AD: Bowl game dustup cause for re-examination

While the score may be settled on the field, the wild controversy surrounding the Loney Bowl may play on deep into overtime for U Sports and athletics directors across the country.

On Tuesday, the Acadia Axemen defeated the Saint Mary’s Huskies 45-38 in overtime to win the Atlantic University Sport (AUS) championship game – a game that was not happening as late as Sunday due to a dustup around the eligibility of one player. Acadia stays at home to face the Yates Cup champion Western Mustangs in the Uteck Bowl this weekend.

The weeks-long controversy will lead to a lot of soul searching for sports leaders and administrators across the country to unwind an issue that played out as much in court as it did on the field.

“Yes, the rule is grey. There is tons of work to be done on the constitution and bylaws of U Sports,” said Christine Stapleton, Director of Sport and Recreation Services. “That is not the sexy stuff athletics directors like to spend their time doing. But now, it has become very apparent that, whether we do it, or someone within the context of our profession does it, it needs to be done.

“We want to stay focused on football – on the field – right now. But, certainly, there are some eligibility issues and procedural stuff that needs to be sorted out after the football season is over.”

Earlier this season, U Sports was alerted to the issue with a Saint Mary’s player via a football whistleblower tipline. Saint Mary’s wide receiver Archelaus Jack’s eligibility was called into question because he was once a member of the CFL’s Saskatchewan Roughriders practice roster.

U Sports then informed Saint Mary’s of the issue, but backed away and said its own rules “were ambiguous” and informed the university that the governing body would not pursue it further. That agreement, however, threw complaints from other universities about Jack into question.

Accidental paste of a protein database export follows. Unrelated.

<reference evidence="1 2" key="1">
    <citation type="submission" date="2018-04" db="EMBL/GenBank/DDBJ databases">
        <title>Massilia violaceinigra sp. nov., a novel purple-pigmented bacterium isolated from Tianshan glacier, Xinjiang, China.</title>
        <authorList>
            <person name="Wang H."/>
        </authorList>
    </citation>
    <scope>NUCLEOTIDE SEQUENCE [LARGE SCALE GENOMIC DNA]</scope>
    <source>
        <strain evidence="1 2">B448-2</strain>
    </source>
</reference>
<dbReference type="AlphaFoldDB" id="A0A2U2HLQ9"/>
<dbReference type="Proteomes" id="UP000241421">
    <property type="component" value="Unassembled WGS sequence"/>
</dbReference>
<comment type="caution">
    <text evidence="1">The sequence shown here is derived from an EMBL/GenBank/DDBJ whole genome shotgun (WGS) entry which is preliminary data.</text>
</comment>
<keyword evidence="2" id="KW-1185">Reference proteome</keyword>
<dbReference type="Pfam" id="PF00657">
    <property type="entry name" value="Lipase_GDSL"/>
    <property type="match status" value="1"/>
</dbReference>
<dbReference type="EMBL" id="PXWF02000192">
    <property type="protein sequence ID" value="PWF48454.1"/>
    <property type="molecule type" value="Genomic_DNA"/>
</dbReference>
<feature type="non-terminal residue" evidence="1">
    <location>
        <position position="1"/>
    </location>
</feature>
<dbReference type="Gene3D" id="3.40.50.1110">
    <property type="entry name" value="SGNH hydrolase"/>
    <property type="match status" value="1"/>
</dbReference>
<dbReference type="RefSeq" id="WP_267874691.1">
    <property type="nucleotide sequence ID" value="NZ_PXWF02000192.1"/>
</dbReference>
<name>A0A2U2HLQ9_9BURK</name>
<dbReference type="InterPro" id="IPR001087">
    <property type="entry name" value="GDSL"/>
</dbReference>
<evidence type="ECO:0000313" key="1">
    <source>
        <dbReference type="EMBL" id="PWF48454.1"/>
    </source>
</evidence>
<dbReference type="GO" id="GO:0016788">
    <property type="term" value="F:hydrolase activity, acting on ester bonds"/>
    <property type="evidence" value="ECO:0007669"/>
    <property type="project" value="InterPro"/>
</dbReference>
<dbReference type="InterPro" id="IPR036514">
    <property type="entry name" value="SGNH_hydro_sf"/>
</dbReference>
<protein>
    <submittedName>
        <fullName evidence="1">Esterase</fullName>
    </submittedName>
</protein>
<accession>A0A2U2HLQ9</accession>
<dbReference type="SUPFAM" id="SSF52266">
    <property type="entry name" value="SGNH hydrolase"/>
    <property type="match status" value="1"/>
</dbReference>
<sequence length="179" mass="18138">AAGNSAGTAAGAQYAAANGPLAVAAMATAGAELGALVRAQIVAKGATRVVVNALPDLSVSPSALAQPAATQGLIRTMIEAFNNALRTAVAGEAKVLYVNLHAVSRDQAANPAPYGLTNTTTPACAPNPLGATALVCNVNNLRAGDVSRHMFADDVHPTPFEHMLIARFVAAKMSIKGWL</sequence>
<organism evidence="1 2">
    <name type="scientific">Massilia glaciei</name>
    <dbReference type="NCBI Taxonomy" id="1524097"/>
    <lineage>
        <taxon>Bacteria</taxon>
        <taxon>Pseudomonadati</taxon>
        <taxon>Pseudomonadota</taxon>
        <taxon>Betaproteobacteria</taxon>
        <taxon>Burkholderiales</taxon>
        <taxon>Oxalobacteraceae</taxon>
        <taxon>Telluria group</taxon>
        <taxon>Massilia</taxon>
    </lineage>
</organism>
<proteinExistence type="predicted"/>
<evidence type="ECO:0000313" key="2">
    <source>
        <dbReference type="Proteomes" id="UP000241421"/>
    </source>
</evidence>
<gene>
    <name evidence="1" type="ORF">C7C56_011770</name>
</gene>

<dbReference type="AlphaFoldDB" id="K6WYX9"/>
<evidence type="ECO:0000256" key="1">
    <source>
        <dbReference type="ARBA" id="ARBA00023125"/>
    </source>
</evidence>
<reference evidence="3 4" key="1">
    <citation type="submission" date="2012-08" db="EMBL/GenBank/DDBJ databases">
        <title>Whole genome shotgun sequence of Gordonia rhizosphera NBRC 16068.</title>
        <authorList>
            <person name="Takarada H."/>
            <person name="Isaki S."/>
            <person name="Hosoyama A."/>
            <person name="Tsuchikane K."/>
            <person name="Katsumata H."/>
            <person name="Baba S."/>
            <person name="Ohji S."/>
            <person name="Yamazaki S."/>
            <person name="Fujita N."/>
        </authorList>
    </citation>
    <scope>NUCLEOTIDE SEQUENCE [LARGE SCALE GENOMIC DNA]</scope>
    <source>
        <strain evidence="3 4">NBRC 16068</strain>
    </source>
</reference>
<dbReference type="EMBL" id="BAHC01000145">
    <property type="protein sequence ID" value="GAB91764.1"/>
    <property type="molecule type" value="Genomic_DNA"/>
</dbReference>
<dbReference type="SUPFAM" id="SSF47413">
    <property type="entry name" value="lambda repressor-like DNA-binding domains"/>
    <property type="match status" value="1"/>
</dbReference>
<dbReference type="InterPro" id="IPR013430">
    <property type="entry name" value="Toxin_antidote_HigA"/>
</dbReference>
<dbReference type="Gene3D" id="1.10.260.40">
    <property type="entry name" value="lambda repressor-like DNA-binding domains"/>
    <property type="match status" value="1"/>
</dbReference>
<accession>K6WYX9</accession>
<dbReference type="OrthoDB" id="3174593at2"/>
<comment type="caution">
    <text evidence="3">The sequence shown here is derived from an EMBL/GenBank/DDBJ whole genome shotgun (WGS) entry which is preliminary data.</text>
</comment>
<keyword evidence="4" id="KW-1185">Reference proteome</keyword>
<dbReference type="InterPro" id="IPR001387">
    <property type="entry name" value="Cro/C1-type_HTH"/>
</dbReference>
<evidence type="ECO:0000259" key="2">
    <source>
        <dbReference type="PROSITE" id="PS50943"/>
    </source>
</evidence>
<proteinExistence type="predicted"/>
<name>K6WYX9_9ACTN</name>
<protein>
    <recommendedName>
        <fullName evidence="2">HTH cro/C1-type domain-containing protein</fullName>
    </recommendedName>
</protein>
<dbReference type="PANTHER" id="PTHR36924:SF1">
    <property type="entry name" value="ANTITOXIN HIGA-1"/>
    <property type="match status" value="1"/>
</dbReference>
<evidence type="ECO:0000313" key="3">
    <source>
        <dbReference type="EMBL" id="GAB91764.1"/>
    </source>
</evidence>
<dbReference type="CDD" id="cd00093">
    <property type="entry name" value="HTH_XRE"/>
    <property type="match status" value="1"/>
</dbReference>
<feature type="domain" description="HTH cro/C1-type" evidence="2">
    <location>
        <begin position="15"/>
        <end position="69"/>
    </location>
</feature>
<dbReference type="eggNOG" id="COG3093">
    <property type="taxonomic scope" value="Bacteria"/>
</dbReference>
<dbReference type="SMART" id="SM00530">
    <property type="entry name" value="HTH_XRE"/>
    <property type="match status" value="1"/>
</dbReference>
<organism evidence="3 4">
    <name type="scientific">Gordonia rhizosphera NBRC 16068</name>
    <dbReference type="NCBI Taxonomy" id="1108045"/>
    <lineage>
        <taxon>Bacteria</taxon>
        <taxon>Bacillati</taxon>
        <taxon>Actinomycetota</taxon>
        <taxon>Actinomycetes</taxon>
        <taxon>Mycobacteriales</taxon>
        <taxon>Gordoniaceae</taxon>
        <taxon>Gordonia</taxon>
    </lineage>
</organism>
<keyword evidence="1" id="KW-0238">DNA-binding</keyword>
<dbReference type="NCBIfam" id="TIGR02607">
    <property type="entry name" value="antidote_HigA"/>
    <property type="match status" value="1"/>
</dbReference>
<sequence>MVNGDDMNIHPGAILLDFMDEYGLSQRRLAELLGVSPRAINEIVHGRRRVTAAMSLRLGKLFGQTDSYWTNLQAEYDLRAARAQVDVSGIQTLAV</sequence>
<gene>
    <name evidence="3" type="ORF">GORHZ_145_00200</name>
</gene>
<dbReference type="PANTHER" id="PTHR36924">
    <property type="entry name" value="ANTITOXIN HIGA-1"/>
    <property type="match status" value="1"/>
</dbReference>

Saint Mary’s argued they had a binding agreement with U Sports to allow Jack to play. Not all agreed with that interpretation.

According to U Sports Policies and Procedures on Eligibility (Policy Number,  football players who participated in a CFL regular season or playoffs “are subject to the charging of eligibility and prohibit participation in U Sports competition within one year of participation.” However, the participation in a CFL training camp, preseason game or being listed on a practice roster until Aug. 15 “are exempt from this rule.”

Jack was a member of the Roughriders practice squad until October 2016. According to the rules, he should have to wait one year before playing for a Canadian university team. Jack played in every Saint Mary’s game this season, including five games prior to the year anniversary of his CFL release on Oct. 11.

Saint Mary’s has argued he was eligible, saying the one-year rule could be interpreted as an academic year as opposed to a calendar year.

On Nov. 9, AUS canceled the game and awarded Acadia a spot in the national semifinals. Saint Mary’s continued to press on in court. On Sunday, a Nova Scotia Supreme Court judge sided with Saint Mary’s and granted the university a temporary injunction which allowed the game to go on.